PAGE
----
What’s Next: Clean Technology

Nobody can argue that computer technology has changed the world. Remember what life was like before ATMs, mobile phones and supermarket scanners? Not much fun.

But you can argue that technology is no longer a hot bed of fast profits. Although tech industry growth surged 18% every year from 1961-2000 since then it’s been a paltry 3% per year. Looks like slow money, if you ask us.

So where’s the next revolution? Perhaps it’s in clean technology.

Whether its long-lasting batteries needed to power electric cars or capturing sunlight to power our homes -- the embryonic clean tech trade could be ready to explode.

But with so much uncertainty in solar and other areas of this newly developing field, it’s easy to get burned. How should you play it?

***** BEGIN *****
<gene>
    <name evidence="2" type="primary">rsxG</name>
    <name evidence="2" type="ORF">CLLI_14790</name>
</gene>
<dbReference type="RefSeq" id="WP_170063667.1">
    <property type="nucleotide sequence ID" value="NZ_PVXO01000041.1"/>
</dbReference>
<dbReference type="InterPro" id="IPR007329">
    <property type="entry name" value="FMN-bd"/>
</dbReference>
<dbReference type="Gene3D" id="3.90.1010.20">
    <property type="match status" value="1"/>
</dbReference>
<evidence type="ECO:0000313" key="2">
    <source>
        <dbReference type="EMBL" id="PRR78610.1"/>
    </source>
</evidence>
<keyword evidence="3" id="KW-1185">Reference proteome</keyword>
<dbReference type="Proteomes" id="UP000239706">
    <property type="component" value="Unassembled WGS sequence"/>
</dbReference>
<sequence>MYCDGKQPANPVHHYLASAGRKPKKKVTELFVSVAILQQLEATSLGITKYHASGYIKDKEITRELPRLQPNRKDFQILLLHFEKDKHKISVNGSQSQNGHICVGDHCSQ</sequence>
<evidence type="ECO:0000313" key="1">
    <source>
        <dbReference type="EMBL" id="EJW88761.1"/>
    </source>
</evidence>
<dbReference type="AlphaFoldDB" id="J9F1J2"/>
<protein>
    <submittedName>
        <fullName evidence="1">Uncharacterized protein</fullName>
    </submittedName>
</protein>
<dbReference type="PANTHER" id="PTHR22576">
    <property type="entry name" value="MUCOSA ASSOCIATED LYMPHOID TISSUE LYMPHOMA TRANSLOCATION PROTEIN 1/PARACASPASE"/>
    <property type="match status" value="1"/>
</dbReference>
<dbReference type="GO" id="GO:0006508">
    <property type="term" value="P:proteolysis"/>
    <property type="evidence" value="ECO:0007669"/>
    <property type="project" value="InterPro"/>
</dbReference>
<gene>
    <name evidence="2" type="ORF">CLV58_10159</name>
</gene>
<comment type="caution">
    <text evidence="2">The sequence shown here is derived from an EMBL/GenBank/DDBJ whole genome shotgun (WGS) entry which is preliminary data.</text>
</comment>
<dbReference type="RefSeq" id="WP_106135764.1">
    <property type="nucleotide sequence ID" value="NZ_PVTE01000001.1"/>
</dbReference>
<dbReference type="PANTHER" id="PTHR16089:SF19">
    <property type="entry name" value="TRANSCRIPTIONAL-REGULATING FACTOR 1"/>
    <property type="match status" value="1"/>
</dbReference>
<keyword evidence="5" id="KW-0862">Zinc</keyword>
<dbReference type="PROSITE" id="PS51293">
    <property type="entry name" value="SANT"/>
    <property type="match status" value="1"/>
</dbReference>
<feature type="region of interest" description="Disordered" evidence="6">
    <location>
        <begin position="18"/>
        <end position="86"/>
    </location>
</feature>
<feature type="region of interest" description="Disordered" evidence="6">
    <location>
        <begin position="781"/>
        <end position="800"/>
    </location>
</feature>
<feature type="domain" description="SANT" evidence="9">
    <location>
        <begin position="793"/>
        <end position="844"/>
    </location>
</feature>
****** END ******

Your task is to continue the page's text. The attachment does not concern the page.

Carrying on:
For the trade we turn to the Street analyst that's paving the way in this sector; Steve Milunovich, Bank of America / Merrill Lynch head of clean technology strategy.

According to Milunovich there are three distinct areas to watch. They are:
Solar: Rising electricity rates to benefit solar names
Storage: Power storage for utilities, batteries for electric cars
Efficiency/Smart Grid: Better use of energy is a no-brainer

It’s pretty clear we have to change the way we use energy and there should be investment opportunities as a result, says Milunovich.

But there's probably no need to rush into the space. However, if you’re looking to put capital to work over the next year or so Milunocih tells Fast Money the companies he likes most are Ener1 , First Solar.

Or you could look at IBM and Cisco , both are also exposed to clean technology.

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